The UK’s withdrawal from the European Union could affect how UK research is funded in future. The UK is a net receiver of competitive EU funding for research. Between 2007 and 2013, the UK contributed 5.4 billion euros and received 8.8 billion euros. The UK needs good information on funding, skills and infrastructure to establish which research programmes and facilities are potentially affected by the UK leaving the EU to inform future priorities for UK investment in science.
Among the NAO’s recommendations is that the UK Research & Innovation (the new organisation which will be in place from April 2018 to create an integrated research and innovation system) and BEIS should begin work with other government departments and the Government Office for Science to identify the areas of research that need strategic leadership and co-ordination. The NAO has separately published an evaluative framework to help funders assess and develop leadership arrangements in their areas of research.
“Some areas of research have well-established arrangements to support coordination and collaboration between public-sector funders. But some newer areas, including important emerging technologies and areas of national importance, need more effective leadership.As a proportion of GDP the UK spends less on research and development than many comparable nations. Government needs a coherent view of the UK's research strengths relative to other nations and analysis of funding in key areas of research, so that it can prioritise areas where activity is lagging behind and ensure the UK is investing in the right areas.”Amyas Morse, head of the National Audit Office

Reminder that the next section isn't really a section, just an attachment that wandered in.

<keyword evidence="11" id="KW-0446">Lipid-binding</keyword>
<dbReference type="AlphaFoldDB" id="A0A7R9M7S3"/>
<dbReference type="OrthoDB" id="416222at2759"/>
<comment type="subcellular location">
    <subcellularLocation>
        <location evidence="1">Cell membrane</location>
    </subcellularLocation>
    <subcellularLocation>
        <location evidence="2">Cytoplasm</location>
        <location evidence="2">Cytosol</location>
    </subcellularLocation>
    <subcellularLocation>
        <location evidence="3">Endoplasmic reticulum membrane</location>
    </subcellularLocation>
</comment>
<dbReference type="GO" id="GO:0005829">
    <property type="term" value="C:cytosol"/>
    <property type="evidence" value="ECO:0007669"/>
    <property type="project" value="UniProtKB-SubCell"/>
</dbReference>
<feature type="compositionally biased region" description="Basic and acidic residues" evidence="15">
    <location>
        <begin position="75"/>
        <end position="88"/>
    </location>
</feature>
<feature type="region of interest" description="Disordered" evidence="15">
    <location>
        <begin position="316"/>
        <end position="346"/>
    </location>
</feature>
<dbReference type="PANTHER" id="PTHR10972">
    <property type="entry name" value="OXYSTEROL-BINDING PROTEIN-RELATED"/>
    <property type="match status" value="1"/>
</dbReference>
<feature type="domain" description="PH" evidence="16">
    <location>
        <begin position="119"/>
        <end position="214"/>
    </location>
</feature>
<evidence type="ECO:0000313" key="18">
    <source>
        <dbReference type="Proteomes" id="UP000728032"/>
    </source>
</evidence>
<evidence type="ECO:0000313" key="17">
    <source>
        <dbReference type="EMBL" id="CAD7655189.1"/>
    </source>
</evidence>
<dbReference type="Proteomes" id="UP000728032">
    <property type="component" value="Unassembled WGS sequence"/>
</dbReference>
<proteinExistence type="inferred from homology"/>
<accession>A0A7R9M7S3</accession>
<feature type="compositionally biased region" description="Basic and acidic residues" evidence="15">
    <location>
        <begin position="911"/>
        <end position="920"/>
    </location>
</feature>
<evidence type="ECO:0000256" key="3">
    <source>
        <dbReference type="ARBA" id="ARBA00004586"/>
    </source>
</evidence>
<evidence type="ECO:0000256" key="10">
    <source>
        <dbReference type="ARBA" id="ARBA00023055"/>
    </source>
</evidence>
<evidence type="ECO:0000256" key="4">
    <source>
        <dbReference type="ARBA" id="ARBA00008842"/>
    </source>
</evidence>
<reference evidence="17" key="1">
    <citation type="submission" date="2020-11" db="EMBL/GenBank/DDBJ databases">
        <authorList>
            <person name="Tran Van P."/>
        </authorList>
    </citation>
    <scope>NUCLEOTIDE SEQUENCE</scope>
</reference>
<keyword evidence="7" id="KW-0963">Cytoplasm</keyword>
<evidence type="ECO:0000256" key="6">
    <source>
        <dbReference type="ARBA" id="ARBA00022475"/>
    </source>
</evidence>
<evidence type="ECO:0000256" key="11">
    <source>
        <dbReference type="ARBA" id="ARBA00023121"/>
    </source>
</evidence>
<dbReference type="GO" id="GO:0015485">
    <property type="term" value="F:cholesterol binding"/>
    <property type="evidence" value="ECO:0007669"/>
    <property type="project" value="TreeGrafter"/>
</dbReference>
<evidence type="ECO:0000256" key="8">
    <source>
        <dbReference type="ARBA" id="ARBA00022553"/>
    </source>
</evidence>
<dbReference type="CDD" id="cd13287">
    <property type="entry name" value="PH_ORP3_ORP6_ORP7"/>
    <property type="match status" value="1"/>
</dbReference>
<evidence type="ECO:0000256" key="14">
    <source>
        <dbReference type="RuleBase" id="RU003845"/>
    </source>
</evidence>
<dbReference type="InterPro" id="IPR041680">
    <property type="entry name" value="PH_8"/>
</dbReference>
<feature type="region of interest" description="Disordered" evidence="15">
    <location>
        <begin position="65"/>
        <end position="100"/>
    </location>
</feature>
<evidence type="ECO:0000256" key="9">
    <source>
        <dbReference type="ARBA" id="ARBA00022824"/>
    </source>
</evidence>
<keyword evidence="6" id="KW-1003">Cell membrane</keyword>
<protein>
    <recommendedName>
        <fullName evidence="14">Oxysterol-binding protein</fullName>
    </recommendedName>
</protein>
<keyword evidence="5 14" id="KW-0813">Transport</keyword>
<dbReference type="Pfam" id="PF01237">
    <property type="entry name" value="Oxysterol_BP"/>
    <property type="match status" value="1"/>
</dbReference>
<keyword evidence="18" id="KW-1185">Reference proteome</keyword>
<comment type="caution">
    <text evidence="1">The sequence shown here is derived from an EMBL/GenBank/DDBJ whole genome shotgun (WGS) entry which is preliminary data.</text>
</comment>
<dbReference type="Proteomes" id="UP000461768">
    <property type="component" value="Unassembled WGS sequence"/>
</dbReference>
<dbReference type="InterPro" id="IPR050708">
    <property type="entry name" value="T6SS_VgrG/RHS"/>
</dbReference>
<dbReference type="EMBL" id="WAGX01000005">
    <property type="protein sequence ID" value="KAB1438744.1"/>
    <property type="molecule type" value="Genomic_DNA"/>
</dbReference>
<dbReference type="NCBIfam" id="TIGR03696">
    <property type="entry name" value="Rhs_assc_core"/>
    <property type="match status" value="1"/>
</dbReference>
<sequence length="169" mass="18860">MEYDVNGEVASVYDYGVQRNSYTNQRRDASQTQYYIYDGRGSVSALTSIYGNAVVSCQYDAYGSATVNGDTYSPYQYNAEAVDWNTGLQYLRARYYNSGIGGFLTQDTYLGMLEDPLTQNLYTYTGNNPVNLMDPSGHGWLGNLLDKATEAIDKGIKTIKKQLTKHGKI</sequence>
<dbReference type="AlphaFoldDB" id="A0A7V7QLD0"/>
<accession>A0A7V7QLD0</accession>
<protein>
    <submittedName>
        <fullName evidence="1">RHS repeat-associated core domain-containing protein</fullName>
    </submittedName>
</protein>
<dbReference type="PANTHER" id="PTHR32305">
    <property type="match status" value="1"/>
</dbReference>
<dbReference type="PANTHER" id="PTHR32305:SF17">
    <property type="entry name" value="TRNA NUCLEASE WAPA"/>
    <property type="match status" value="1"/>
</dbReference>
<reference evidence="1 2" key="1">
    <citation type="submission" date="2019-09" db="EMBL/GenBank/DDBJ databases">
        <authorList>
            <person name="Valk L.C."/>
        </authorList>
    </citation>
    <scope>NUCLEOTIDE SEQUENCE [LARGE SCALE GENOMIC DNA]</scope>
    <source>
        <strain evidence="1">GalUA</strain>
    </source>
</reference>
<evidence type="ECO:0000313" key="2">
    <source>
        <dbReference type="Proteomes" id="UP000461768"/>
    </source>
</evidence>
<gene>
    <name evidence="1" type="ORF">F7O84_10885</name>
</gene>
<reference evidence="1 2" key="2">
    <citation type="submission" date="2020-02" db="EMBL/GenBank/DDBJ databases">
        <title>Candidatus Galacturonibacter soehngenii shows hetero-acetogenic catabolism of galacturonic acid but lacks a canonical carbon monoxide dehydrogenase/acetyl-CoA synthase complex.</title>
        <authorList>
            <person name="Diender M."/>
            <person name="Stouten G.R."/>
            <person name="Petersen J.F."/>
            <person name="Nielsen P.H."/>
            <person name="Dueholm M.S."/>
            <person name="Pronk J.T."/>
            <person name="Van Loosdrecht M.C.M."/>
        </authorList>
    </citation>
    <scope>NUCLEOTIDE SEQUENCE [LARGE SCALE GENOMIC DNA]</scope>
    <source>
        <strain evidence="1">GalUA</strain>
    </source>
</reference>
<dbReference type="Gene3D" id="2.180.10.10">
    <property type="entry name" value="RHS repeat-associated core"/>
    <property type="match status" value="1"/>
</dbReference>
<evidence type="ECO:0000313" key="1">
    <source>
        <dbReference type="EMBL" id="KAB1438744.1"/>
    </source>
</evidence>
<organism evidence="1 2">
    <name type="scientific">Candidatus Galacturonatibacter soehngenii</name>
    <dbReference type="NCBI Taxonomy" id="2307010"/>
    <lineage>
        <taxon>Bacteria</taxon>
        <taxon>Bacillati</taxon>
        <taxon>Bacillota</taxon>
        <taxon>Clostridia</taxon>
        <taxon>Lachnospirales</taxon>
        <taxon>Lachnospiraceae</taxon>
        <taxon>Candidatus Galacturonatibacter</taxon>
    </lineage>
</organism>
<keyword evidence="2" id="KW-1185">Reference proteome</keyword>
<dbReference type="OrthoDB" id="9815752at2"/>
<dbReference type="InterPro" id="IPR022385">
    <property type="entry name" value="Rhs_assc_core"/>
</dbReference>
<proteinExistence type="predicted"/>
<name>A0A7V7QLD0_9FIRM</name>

Notes for editors£8.75 billion Total expenditure on research and development by UK government departments, the research councils and the Higher Education funding councils in 2015 1.7% Total UK expenditure on research and development in 2015 as a proportion of GDP £4.7 billion Additional government investment in research and development by 2021 Around £3.0 billion Total estimated expenditure on research in 2015-16 by the Ministry of Defence, the Department of Health, the Department for International Development and the Department for Environment, Food and Rural Affairs 6 Number of research areas we examined in detail in this report: human health, animal and plant health, energy, climate, robotics and autonomous systems, and advanced materials Above £3.0 billion Total estimated annual expenditure in these 6 research areas